Foundation Spotlight: Willow Springs Charitable Trust

Suzy Vogler wants Bay Area foundations to know one thing: if you really want to have a long-term impact, choose a trustworthy organization that shares your values and let them decide where the greatest need is.

That relationship of trust and generosity runs deep for Vogler, who along with her siblings serves as a trustee for her family’s foundation, Willow Springs Charitable Trust, named after her grandparents’ farm, Willow Springs.

Deeply committed to education, humanitarian causes, and supporting disadvantaged and vulnerable children, Willow Springs has been making grants to Edgewood since 2000 totaling $2.8 million. In that time, the foundation’s impact has been felt in everything from launching Edgewood’s School-Based Behavioral Health Services and developing and evaluating its teacher training program, to helping youth in crisis through the Magill Fund and stepping in with emergency funding when Edgewood needed it most.

“Our parents gave early on to their community in Illinois, writing $300 and $400 checks to help people, even when they didn’t have a lot, and that stayed with us,” said Vogler. “Our philanthropy has never been about us – it’s about what we can do to impact those who need it most and about making a difference for future generations.”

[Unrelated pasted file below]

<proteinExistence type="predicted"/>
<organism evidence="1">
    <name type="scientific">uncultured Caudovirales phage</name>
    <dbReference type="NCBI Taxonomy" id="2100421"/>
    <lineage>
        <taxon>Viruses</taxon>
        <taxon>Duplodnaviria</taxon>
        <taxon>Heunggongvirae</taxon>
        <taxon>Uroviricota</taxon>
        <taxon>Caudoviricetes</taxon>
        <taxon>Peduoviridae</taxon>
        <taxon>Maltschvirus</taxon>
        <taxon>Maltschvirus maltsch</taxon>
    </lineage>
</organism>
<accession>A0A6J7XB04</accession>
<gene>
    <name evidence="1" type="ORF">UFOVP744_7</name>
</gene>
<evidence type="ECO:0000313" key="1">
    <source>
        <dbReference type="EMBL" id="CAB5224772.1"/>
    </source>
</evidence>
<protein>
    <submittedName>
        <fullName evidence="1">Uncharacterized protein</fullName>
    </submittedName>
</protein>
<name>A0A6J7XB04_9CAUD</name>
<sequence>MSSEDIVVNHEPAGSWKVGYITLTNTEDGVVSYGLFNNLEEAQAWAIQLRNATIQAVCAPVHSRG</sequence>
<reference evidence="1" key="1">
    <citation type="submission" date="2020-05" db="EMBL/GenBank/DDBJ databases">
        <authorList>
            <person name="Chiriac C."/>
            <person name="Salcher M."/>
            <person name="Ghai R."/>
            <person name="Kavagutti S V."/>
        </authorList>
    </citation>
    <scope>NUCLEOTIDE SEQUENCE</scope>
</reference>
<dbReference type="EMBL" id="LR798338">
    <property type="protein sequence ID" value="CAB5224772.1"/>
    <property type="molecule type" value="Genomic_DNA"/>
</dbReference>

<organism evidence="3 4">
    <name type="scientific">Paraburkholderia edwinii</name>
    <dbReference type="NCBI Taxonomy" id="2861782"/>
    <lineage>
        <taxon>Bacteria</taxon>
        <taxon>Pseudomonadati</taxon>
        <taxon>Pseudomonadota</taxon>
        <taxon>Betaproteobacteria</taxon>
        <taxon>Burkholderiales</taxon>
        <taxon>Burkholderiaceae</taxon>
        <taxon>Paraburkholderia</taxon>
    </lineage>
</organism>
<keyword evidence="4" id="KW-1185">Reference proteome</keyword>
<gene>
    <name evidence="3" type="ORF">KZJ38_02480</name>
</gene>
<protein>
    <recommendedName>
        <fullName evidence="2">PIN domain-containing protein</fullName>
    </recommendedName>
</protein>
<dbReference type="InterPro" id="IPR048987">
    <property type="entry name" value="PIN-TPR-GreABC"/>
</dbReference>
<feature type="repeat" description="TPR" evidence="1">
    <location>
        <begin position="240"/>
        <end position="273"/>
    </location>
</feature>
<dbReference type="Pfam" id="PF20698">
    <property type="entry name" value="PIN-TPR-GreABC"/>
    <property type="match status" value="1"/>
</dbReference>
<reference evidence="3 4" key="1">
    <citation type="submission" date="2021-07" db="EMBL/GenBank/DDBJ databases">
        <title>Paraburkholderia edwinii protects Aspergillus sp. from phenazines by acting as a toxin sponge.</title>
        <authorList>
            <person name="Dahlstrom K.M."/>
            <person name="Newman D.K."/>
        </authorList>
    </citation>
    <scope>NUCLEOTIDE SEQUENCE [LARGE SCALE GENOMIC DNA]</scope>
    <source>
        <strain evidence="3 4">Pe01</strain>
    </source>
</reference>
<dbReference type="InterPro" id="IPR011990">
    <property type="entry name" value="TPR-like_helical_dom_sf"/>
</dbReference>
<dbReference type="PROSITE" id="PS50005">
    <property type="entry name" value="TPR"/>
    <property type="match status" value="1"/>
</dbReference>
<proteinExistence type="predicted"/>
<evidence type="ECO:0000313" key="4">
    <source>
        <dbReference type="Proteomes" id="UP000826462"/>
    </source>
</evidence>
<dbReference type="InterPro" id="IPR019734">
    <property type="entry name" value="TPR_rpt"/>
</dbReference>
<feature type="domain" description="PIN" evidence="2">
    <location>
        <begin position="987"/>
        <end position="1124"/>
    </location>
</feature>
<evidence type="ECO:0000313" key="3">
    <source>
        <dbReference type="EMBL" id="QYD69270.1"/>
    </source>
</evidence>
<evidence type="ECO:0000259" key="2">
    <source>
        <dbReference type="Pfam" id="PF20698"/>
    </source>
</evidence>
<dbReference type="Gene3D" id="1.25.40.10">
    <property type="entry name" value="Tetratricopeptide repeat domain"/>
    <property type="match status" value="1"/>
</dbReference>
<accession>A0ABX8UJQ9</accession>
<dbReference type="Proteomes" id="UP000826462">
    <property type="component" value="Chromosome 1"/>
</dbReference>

Based in Mount Carroll, Illinois, the Foundation is governed by Suzy and her sisters Jenny Stoddard and Sara Foszcz and her brother Kent Brodie. Family members confer with one another about which organizations to support each year, with gifts focused on Illinois and the communities where the siblings live. Vogler has lived in San Francisco since 1978 and has given generously to organizations here.

“It’s absolutely fantastic to know the foundation has had such a powerful impact on Edgewood’s work with vulnerable young people and their families,” said Vogler. “If I have the means to pay it forward, it’s my right and my duty to make an impact on others.”

Vogler’s giving is also inspired by her own life story: Adopted from a Korean orphanage at a young age by American parents, Vogler returned to the place of her birth in 2014, “bringing my life full circle,” said Vogler, whose Korean name is Choi Sung Jin.

She said she hopes foundations and individuals will step forward now to join the campaign to improve the aging buildings that house Edgewood’s K-12 school. “This is such an important priority with direct impact on the daily lives of the students. A warm, inviting space for learning makes a huge difference. The kids deserve no less.”